‘Their finest hour’ becomes Biggin Hill museum
Biggin Hill Airfield, one of the main stations flor the Battle of Britain in 1940, is having its timeless story told in a museum that opens today.
The Biggin Hill Memorial Museum opens at the airfield near Bromley in Kent, from which 454 fighter pilots flew to confront the Nazi air invasion, and never returned. The became immortalised as “The Few”.
During the battle, from July to October, Biggin Hill was part of a chain of airfields across South-East England protecting London and described by Winston Churchill as “the stongest link”.
The new £5.3m museum, the result of a 16-month construction, has more than 80nobekjcts, many of them donated by the public, including an escape crowbar to enable pilots to save themselves from doomed aircraft, a clock from the German Messerschmitt fighter, and personal items such as wallets, ID cards, cigarette cases and photographs.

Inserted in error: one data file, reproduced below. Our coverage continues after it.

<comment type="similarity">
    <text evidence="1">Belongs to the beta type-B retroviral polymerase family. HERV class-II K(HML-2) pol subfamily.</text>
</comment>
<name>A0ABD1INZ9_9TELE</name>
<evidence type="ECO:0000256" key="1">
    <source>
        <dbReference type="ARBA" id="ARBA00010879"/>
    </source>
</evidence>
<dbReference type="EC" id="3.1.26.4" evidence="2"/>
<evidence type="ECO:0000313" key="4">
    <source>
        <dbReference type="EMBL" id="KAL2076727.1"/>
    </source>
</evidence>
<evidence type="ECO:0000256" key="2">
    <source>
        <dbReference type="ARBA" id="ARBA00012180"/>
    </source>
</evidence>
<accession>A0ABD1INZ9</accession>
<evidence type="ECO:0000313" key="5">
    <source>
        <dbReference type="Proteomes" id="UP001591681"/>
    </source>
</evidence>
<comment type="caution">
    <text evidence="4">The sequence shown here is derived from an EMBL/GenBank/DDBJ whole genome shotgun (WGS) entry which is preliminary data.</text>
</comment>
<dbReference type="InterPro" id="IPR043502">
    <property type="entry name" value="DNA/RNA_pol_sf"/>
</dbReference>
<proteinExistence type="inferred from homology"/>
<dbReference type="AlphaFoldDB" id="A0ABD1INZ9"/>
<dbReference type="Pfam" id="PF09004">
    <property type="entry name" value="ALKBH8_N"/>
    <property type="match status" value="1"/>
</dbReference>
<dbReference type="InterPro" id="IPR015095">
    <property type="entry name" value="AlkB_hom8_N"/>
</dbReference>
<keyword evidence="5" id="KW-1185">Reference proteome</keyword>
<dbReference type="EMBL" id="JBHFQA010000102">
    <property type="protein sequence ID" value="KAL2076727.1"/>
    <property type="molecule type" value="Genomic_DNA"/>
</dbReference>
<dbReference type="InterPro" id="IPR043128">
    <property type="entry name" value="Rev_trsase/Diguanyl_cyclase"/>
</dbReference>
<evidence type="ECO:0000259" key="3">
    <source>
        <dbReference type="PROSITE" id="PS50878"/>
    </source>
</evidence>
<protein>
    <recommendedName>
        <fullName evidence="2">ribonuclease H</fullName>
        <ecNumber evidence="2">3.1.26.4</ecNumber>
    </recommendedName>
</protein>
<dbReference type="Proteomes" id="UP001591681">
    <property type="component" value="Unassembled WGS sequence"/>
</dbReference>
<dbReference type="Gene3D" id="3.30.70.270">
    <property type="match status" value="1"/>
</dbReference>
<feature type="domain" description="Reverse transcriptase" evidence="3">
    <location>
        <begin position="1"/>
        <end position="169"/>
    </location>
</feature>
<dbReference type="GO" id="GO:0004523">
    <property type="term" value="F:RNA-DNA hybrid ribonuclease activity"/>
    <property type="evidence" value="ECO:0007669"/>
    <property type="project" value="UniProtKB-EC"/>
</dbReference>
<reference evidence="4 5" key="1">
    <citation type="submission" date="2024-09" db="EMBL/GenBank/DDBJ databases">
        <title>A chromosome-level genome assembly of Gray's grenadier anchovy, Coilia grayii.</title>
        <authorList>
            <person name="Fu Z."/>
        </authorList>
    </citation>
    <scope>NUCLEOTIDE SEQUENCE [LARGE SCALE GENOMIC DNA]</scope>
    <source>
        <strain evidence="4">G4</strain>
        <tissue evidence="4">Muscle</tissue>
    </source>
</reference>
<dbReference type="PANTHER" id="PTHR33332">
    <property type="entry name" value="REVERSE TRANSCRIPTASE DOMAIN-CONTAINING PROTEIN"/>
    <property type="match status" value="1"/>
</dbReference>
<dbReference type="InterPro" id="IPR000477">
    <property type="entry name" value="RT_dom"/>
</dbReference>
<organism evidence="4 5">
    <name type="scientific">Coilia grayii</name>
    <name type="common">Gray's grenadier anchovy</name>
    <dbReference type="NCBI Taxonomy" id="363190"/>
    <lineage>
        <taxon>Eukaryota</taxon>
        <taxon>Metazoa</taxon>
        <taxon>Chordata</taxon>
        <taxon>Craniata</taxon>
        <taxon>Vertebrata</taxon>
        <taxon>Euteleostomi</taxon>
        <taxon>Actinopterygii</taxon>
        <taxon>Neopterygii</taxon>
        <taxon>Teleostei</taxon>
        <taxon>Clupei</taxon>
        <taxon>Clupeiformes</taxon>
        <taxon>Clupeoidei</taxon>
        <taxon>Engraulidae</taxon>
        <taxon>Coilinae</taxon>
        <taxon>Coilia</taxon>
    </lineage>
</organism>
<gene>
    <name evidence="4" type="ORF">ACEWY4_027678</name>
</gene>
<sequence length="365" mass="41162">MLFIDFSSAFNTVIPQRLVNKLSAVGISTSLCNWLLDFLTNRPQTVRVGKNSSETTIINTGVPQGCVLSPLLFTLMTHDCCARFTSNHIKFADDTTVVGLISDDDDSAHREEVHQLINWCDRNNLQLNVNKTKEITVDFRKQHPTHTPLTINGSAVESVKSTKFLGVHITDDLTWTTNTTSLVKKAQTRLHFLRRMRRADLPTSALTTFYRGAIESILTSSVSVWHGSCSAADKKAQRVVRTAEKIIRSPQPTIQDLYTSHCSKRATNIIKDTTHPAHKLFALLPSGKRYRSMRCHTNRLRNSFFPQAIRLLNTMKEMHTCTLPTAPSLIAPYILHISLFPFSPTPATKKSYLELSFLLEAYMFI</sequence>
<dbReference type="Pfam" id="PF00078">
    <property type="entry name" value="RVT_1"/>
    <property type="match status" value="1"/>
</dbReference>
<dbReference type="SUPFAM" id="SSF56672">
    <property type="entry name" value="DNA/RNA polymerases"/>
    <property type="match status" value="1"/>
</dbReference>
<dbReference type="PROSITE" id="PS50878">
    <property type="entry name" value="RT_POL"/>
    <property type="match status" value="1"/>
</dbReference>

The museum has been made possible by a Heritage Lottery Fund grant of £2m , backed up by grants from central government and Bromley Borough Council.
The museum includes the Grade II-listed and now restored St George’s RAF Chapel of Remembrance built in 1951 on the orders of Churchill to commemorate the pilots lost in the battle, with a wooden floor made from propeller blades, and 12 stained glass windows by Hugh Easton now restored.
The museum’s patron is Sir Winston Churchill’s great grandson, Randolph Churchill. “The name Biggin Hill,like the name Winston Churchill, has become synonymous with Britain’s defiance of Hitler and Nazism. This is highly appropriate as the history of the man and the airfield were always closely entwined
“My great grandfather helped establish the Royal Air Force in the aftermath of that first global conflict and watched as Biggin Hill developed from his nearby home in Chartwell. This was an airfield he knew, and which helped inspire his oratory about the role of ‘The Few’.”